Princeton Brazil Global Fellows
Princeton + the University of São Paulo (USP)
Brazil is closely watched and highly influential in the health policy arena. The Princeton Brazil Global Fellows program (PBGF) supports outstanding Princeton undergraduate and graduate students who seek to participate in international research and experiential learning opportunities between Princeton and the University of São Paulo.
Areas of Inquiry
Interdisciplinary by nature, PBGF students research the complex factors that drive health and science policy-making internationally, and take a people-centered approach to how health, illness and care are experienced on the ground. Topics of emphasis include:
- Health inequalities
- Controversies over access to medicines
- Debates over the principles and practicalities of the country’s constitutional right to health
- Social and environmental determinants that impact chronic conditions such as mental illness, diabetes and respiratory disease
PBGF unites undergraduates, graduate students, postdoctoral fellows and faculty in the study of global health, health policy and the anthropology of medicine and health. Through spirited exchange and mentorship across disciplines, generations and continents, the program brings global health to life.
Each student develops an original research project in an area of their interest, in collaboration with Professor João Biehl and the Princeton Brazil Global Fellows support team. Funding and a USP faculty mentor for each student will be arranged.
Fellows may have the opportunity to travel to Brazil during spring recess to meet with potential faculty mentors and to lay the foundations for their project. Expenses for this exploratory visit will also be covered by PBGF.
2014-2015 Princeton Brazil Global Fellows
- Aleka Gurel ’15 (History, Certificate in Gender and Sexuality Studies)
- Rachel Parks ’15 (Anthropology Department, Certificate in Spanish Language and Culture and GHP)
- Shayla Reid ’15 (Spanish and Portuguese Languages and Cultures, Certificate in Global Health and Health Policy; Latin American Studies)
- Alexandra Junn ’15 (Woodrow Wilson School, Certificate in GHP)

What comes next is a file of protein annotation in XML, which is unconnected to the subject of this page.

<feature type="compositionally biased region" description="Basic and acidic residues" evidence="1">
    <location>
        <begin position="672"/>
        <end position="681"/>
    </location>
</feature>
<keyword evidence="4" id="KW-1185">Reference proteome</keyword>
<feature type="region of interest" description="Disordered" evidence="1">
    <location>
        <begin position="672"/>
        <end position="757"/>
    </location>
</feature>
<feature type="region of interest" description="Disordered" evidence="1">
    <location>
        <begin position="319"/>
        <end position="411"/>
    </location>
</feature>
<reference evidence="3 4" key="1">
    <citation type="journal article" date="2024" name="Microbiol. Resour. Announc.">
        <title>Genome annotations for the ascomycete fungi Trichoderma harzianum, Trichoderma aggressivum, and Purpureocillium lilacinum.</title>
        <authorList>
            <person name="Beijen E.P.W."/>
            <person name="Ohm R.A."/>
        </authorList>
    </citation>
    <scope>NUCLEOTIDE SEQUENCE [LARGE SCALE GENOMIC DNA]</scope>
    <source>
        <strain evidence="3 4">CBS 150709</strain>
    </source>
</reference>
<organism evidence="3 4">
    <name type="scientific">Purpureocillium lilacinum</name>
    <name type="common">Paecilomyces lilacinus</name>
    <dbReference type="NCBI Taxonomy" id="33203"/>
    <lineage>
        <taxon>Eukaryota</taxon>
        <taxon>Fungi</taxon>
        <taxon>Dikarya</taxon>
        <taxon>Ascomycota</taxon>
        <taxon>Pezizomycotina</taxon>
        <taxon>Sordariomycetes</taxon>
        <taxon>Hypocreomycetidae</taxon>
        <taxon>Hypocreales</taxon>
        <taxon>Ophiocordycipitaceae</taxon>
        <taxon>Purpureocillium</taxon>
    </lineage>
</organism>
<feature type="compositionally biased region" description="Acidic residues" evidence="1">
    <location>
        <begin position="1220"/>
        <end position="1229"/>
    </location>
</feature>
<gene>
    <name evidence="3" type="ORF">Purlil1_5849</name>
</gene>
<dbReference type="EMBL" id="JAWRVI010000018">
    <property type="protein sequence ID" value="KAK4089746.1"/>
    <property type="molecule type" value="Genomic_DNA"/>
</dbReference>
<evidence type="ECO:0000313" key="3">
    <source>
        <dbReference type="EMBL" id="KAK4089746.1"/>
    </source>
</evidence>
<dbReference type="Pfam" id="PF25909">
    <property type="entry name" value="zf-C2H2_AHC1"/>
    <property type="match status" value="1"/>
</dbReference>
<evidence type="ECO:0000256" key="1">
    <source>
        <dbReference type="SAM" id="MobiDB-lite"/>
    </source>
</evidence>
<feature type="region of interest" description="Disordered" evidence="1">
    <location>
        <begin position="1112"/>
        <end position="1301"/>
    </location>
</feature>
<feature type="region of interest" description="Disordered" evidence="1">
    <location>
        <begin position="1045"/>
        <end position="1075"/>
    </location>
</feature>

Kessie Alexandre GS –Anthropology
Kessie Alexandre is a first year Ph.D. student in the Department of Anthropology. She received her B.A. in Anthropology and Public Health Studies at Johns Hopkins University. Her research interests include water supply and sanitation networks, disease prevention and management, social policy and risk formulations. In the past, she has conducted fieldwork in northwestern Haiti on these issues as they are framed around the current cholera epidemic. She has also conducted projects around non-communicable diseases, disaster risk management and grassroots development, both domestically and internationally. In the upcoming summer, Kessie will examine Haitian migration to Brazil since the 2010 earthquake. She is interested in questions of displacement and mobility, South-South migration, labor, health care and social integration.
Vinicius Furuie GS – Anthropology
Vinicius Furuie is a first year Ph.D. student in Anthropology currently interested in development, social movements, indigeneity and urbanization in the Brazilian Amazon. He is planning to spend time in cities such as Altamira and Santarém this summer to interview political leaders and immigrants who are new to this area.
Alecia McGregor, Postdoctoral Research Associate – Center For Health and Wellbeing, WWS
Alecia’s research interests include the role of religion, social movements and institutions in health care politics, and some of her past work has focused on HIV/AIDS, health inequalities, health system financing and mental health policy. Her doctoral dissertation analyzed the politics of health care provision in both the United States and Brazil. Her summer research will investigate race, politics and drug treatment policies in Brazil.
Lindsay Ofrias GS – Anthropology
Lindsay is a first-year graduate student of anthropology interested in medical anthropology, the anthropology of law and the anthropology of Latin America. She has conducted a number of ethnographic investigations in the United States and Ecuador focused on debates about toxicity, liability and human rights in relation to oil and gas contamination. This summer, she plans to follow the ongoing, momentous lawsuit between Chevron Corporation and plaintiffs representing more than 30,000 Amazonian residents as actions are taken out in Ecuador and Brazil. Through a multi-sited approach, Ms. Ofrias intends to explore how ideas about toxicity are mediated through biomedical and legal apparatuses and the extent to which lived experiences of contamination are therein reflected or transfigured.
How to Apply
Applications are due in November for the upcoming academic year. Please email project administrator Lindsay Woodrick for more information and a program application.